Investing Keith’s £3million in Sidmouth

PUBLISHED: 09:00 09 December 2014 | UPDATED: 10:02 12 December 2014

National Trust's Head Ranger for East Devon Peter Blyth is pictured receiving a cheque for £29,700 for SVA Hon Treasurer Neville Staddon this week. Also pictured are Rev'd Handel Bennett, Ed Harrison and Peter Moss. Ref shs 1135-47-14SH Picture: Simon Horn

National Trust's Head Ranger for East Devon Peter Blyth is pictured receiving a cheque for £29,700 for SVA Hon Treasurer Neville Staddon this week. Also pictured are Rev'd Handel Bennett, Ed Harrison and Peter Moss. Ref shs 1135-47-14SH Picture: Simon Horn

Archant

Britain’s oldest civic society has turned a banker’s £2.3million legacy into more than £3million – and every year tens of thousands of pounds benefit his beloved Sidmouth.

The Sid Vale Association (SVA) manages the Keith Owen Fund and awards grants to the groups and projects it thinks its eponymous benefactor would have supported.

The bequest exceeded the members’ wildest dreams, and through savvy moves on the stock market, an investment committee of just four keeps the funding flowing.

Neville Staddon, its chairman, said: “Keith didn’t want any publicity [about his bequest] before he died. Only two of us were really involved.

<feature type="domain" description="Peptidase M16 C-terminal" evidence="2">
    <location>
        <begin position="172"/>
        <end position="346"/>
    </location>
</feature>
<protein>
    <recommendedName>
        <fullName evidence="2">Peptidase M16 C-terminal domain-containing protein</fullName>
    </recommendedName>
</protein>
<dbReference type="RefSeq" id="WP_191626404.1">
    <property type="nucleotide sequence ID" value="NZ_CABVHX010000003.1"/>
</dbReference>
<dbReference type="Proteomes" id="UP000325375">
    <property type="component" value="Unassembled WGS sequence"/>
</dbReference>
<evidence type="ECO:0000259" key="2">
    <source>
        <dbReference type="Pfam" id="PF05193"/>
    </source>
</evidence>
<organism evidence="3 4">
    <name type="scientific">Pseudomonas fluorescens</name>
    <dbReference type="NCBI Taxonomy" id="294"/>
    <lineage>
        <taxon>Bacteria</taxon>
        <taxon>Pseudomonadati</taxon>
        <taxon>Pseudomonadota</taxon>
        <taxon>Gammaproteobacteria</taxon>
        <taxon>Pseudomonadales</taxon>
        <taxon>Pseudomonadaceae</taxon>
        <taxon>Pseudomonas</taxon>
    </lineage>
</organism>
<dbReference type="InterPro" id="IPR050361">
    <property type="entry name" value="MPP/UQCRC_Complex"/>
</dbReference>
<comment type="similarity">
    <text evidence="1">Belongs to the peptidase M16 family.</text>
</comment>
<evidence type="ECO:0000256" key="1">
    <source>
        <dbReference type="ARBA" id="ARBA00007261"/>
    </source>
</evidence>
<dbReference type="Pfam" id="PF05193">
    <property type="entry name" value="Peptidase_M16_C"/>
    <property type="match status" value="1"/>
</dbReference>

“He changed his will at the last minute. He had left several bequests but then said ‘scrap those – everything is to go to the SVA’. I don’t know why he changed his mind.

“We never thought he was worth anything like £2.3million. He was a very modest man.”

After his death on December 3, 2007, they learnt that Keith had invested far and wide, in Canada, Australia and the Channel Islands.

The last-minute change meant his beloved Sidmouth would get even more of a boost – and the role of the SVA changed practically overnight.

The bequest helped develop new and existing projects and, through the ‘Valley of a Million Bulbs’ scheme, bring Sidmouth national attention.

His fortune has been invested across the FTSE 100 and 250 to spread the risks and the committee frequently outperforms the FTSE 100 by more than 10 per cent.

The income mainly comes from dividends, with shares rarely changing hands.

Their Vodafone stock alone won them a £20,000 payout this year – taking the total awarded by the grants committee this year to more than £140,000.

Over the last six years, 150 voluntary organisations have received grants worth more than £700,000.

SVA president Handel Bennett praised ‘truly remarkable’ achievements of the investment committee, adding: “I feel Keith would have been greatly impressed by the way his bequest has been both invested and expended.

“Sidmouth is fortunate to have been favoured by a benefactor, who apparently believed it was more blessed to give – than to receive!”

To find out more about making a bid for funding, visit www.sidvaleassociation.org.uk


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